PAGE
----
Image source WSJ
Like any good PR pro, I love reading the papers in the morning. I especially love when I find bits and bobs of copy or, in this case, a full-blown, cover page article that reaffirms something I already believe in. As a lady who doesn’t love shopping, the Thursday Style sections usually bum me out. I generally make it out the door without looking like a mess, but truth be told, I wear dresses because they’re easy (think about it, guys – one piece and you’re done!) and tend to procrastinate when it comes to jumping on the trend bandwagon – I mean, I meant to buy white jeans all summer and now Labor Day has come and gone.
Shopping is a chore and chores are a drag. My internal dialog tends to look something like this:
Super Organized Aspirational Self: Okay. So white jeans are over. You missed out and that’s sad, but there’s a silver lining here! Buy them now for a sweet deal, and tuck them away for next year. A) You’ll save money. B) You could probably convince other people that you put off buying these guys on purpose. Double points!!
Actual Self: I hear you, but isn’t there something kinda sorta silly about spending money on white jeans for next July when my need for shoes I can wear when the temp dips below 65 is now?
Super Organized Aspirational Self: You were supposed to buy two pairs of classic black flats last spring. When they were on sale.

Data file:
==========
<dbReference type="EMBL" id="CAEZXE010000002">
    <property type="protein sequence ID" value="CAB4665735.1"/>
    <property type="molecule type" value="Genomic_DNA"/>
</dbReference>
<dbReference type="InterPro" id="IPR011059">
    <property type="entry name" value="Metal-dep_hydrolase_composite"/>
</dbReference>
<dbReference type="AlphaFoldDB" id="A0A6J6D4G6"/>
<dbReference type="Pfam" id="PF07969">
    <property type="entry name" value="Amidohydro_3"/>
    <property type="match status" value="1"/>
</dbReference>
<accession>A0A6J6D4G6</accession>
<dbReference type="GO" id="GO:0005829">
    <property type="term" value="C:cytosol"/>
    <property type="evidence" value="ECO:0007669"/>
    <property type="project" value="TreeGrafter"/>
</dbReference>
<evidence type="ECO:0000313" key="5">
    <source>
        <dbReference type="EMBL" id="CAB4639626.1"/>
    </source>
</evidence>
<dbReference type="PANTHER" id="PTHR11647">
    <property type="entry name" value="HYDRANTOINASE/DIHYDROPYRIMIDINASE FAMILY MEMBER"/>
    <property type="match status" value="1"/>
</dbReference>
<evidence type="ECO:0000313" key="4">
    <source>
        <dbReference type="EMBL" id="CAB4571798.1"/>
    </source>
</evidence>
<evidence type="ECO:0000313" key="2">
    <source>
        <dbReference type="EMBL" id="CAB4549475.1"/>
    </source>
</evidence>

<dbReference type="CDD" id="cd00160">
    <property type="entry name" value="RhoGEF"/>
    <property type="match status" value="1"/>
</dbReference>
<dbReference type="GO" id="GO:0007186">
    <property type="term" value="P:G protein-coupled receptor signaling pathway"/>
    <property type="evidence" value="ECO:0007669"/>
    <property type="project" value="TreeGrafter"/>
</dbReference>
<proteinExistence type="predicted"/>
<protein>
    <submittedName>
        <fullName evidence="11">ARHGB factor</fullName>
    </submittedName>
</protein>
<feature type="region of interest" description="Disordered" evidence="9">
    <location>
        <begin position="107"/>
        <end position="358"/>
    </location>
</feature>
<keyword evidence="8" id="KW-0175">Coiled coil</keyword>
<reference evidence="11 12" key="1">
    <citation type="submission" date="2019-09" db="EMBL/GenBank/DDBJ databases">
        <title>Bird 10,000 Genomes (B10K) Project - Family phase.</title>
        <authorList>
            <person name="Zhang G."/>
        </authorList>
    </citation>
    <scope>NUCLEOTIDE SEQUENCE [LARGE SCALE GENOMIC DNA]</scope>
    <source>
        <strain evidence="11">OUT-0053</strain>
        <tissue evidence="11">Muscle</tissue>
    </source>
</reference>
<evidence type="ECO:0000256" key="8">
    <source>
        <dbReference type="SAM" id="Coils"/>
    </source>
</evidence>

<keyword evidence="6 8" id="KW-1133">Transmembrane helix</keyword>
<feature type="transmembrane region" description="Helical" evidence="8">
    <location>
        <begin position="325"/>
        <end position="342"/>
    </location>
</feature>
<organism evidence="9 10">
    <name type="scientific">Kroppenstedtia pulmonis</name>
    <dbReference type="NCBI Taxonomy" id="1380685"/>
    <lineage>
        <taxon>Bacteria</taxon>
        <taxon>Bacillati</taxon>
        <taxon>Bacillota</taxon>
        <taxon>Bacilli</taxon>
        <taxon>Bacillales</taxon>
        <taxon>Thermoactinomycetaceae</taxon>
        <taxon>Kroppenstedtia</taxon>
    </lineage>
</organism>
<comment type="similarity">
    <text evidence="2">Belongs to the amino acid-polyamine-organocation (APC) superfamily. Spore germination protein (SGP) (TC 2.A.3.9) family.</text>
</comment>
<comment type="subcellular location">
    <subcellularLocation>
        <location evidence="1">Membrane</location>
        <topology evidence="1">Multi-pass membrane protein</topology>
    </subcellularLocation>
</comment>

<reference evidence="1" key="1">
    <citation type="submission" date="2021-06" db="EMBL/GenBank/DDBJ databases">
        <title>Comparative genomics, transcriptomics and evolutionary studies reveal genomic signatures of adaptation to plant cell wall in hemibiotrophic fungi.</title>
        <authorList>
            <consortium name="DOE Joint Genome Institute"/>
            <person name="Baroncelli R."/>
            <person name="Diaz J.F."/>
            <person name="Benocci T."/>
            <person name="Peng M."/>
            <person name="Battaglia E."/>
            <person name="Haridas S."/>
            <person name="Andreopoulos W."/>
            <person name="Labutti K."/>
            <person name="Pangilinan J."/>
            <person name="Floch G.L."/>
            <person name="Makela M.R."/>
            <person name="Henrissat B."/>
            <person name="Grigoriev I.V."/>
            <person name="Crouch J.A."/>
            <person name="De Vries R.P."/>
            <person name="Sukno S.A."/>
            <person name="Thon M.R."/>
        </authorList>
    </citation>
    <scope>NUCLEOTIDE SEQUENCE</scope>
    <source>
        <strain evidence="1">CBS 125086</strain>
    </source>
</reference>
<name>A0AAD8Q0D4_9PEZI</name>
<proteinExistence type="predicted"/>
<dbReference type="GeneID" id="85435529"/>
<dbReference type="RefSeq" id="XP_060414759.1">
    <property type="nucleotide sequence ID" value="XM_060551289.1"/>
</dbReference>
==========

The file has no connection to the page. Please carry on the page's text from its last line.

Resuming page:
Actual Self (swallows, stairs down at sandals purchased not-on-sale last spring): About that….
When it comes right down to it, shopping is work. It doesn’t matter whether I’m buying a new top or a box of tampons, heading into a store means running errands. True, the average 13-year-old girl will tell you that cruising around the mall is a joy, but lest we forget, the average 14-year-old girl does not have access to alcohol.
Image source LynnCowell.com
I repeat, the young women above cannot attend happy hour. What else could explain those looks of content?
Recently, a style piece in the WSJ Personal Journal section suggested that it’s trendy to actually BUY LESS!!! I was so happy, I almost cried. Touted as “the minimalist closet” this new movement caters to women who got burned out by all the fast fashion of recent years (‘errbody putcha hands up! ). This sort of shopping is a foil to the “see it, want it, buy it” habits encouraged by fast fashion chains like H&M and Zara; instead, it encourages buyers to be discerning, methodical, and thoughtful.
The end result of all this discerning, methodical thought? You end up with a closest that has fewer $12 tops and more quality, curated pieces. Plus, buying less overall means you’ll probably also have some money left in the ol’ wardrobe budget to pick up some basics for next year’s season on sale. Boom. Now I’m trendy, thrifty, and organized.
Posted by Erin K.